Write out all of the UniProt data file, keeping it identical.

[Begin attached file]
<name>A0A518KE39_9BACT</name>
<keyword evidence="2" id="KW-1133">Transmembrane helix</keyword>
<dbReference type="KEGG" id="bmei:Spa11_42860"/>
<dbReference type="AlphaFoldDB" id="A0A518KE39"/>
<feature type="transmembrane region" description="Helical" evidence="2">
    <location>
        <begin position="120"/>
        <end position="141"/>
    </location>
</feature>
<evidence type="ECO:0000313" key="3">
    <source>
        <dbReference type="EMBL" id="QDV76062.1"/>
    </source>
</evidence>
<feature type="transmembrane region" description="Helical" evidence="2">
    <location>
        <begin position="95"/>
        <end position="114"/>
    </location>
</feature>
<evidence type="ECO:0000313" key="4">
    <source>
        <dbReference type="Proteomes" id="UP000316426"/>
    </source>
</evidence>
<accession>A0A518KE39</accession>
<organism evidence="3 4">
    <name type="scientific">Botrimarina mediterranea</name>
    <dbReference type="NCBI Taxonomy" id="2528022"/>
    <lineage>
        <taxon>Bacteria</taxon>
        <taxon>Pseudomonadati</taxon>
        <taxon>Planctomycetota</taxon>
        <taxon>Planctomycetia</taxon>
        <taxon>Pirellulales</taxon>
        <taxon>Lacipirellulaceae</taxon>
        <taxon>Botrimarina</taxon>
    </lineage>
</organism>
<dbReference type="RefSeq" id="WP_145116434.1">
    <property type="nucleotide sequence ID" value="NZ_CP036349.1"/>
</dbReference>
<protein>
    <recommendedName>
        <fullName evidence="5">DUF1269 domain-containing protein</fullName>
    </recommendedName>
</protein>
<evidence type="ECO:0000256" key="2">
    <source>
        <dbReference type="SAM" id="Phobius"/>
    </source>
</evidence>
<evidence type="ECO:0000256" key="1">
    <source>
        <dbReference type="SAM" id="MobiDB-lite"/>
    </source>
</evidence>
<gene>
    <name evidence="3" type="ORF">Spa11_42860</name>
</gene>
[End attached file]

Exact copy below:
<name>A0A518KE39_9BACT</name>
<keyword evidence="2" id="KW-1133">Transmembrane helix</keyword>
<dbReference type="KEGG" id="bmei:Spa11_42860"/>
<dbReference type="AlphaFoldDB" id="A0A518KE39"/>
<feature type="transmembrane region" description="Helical" evidence="2">
    <location>
        <begin position="120"/>
        <end position="141"/>
    </location>
</feature>
<evidence type="ECO:0000313" key="3">
    <source>
        <dbReference type="EMBL" id="QDV76062.1"/>
    </source>
</evidence>
<feature type="transmembrane region" description="Helical" evidence="2">
    <location>
        <begin position="95"/>
        <end position="114"/>
    </location>
</feature>
<evidence type="ECO:0000313" key="4">
    <source>
        <dbReference type="Proteomes" id="UP000316426"/>
    </source>
</evidence>
<accession>A0A518KE39</accession>
<organism evidence="3 4">
    <name type="scientific">Botrimarina mediterranea</name>
    <dbReference type="NCBI Taxonomy" id="2528022"/>
    <lineage>
        <taxon>Bacteria</taxon>
        <taxon>Pseudomonadati</taxon>
        <taxon>Planctomycetota</taxon>
        <taxon>Planctomycetia</taxon>
        <taxon>Pirellulales</taxon>
        <taxon>Lacipirellulaceae</taxon>
        <taxon>Botrimarina</taxon>
    </lineage>
</organism>
<dbReference type="RefSeq" id="WP_145116434.1">
    <property type="nucleotide sequence ID" value="NZ_CP036349.1"/>
</dbReference>
<protein>
    <recommendedName>
        <fullName evidence="5">DUF1269 domain-containing protein</fullName>
    </recommendedName>
</protein>
<evidence type="ECO:0000256" key="2">
    <source>
        <dbReference type="SAM" id="Phobius"/>
    </source>
</evidence>
<evidence type="ECO:0000256" key="1">
    <source>
        <dbReference type="SAM" id="MobiDB-lite"/>
    </source>
</evidence>
<gene>
    <name evidence="3" type="ORF">Spa11_42860</name>
</gene>